Board of Trade

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Board of Trade


The Board of Trade, also called Lords Commissioners of Trade and Plantations, was established by the English king William III in 1696 to replace the Lords of Trade, a governmental advisory body created in 1675 to supervise mercantile affairs in the colonies. Though it lacked executive or legislative powers, the Board of Trade became the primary policy-making and administrative agency in the British government's attempt to make the American colonies profitable and tractable. It vetted colonial legislation, nominated royal governors and other high officials, made recommendations to Parliament and the Privy Council about colonial affairs, and heard complaints from the colonies about imperial administration. It was comprised of eight salaried members and eight unpaid members selected by the Privy Council. The Board of Trade managed colonial affairs until 1779 and was abolished three years later.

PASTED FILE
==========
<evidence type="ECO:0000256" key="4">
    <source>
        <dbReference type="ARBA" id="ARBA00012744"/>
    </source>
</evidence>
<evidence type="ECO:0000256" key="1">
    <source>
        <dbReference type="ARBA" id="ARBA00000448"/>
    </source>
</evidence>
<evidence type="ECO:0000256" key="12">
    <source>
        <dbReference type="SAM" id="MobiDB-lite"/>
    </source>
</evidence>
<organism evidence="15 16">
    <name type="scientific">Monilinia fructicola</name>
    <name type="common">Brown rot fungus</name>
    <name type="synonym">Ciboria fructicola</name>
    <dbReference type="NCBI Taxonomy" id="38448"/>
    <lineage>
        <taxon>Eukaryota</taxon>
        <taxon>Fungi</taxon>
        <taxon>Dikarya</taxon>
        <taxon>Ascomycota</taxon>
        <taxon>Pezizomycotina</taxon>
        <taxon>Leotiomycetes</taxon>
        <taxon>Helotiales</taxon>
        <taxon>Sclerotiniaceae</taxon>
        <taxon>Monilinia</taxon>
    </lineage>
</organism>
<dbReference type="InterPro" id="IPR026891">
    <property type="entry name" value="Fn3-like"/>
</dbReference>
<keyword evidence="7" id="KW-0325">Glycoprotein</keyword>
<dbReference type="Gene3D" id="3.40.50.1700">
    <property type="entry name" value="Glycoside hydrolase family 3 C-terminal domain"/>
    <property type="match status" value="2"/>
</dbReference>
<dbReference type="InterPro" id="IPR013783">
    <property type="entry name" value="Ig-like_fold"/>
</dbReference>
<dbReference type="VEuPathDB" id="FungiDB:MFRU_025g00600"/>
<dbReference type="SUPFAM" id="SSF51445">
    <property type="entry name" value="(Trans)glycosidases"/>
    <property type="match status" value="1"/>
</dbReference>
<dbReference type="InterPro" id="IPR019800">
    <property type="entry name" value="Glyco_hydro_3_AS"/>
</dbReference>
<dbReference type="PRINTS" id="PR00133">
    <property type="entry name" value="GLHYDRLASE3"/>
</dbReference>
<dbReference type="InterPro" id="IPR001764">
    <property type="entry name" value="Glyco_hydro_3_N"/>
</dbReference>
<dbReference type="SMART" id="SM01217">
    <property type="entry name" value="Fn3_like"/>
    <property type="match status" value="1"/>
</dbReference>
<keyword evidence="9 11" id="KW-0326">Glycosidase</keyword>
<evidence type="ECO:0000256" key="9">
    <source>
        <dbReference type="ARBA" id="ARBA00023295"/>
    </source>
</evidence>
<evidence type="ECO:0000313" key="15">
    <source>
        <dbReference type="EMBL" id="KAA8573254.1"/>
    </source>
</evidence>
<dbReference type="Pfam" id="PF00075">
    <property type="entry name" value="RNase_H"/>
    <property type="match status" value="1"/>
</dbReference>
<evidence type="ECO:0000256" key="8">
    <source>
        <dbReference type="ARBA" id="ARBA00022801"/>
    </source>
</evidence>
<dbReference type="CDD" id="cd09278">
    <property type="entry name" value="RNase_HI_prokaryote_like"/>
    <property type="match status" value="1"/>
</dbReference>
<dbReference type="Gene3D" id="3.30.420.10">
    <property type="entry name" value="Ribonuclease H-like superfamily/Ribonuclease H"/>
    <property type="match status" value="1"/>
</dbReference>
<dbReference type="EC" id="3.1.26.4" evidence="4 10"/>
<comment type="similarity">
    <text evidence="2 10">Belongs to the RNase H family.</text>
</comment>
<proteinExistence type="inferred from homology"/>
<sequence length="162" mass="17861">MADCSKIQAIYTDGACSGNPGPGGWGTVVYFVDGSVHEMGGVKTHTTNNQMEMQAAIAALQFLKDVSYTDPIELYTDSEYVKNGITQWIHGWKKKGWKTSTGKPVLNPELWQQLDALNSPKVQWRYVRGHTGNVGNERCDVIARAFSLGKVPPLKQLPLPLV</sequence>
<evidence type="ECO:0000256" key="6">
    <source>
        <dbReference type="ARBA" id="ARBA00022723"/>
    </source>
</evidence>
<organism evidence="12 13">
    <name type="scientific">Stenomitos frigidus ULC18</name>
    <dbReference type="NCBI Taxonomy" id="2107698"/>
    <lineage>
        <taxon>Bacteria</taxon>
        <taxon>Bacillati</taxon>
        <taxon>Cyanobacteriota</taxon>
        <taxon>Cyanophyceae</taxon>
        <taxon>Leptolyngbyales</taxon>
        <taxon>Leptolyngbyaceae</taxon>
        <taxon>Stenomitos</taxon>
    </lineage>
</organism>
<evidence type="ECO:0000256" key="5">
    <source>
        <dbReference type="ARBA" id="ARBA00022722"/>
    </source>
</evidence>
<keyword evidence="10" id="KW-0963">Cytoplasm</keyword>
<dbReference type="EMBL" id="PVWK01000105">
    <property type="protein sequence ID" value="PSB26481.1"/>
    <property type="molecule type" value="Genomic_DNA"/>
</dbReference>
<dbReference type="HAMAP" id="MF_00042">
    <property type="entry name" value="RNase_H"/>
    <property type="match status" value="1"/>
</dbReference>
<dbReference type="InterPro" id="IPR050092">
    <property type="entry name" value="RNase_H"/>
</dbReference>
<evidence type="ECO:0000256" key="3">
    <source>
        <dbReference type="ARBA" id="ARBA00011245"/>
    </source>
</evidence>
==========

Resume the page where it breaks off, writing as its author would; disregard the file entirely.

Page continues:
"Board of Trade." Encyclopedia Britannica.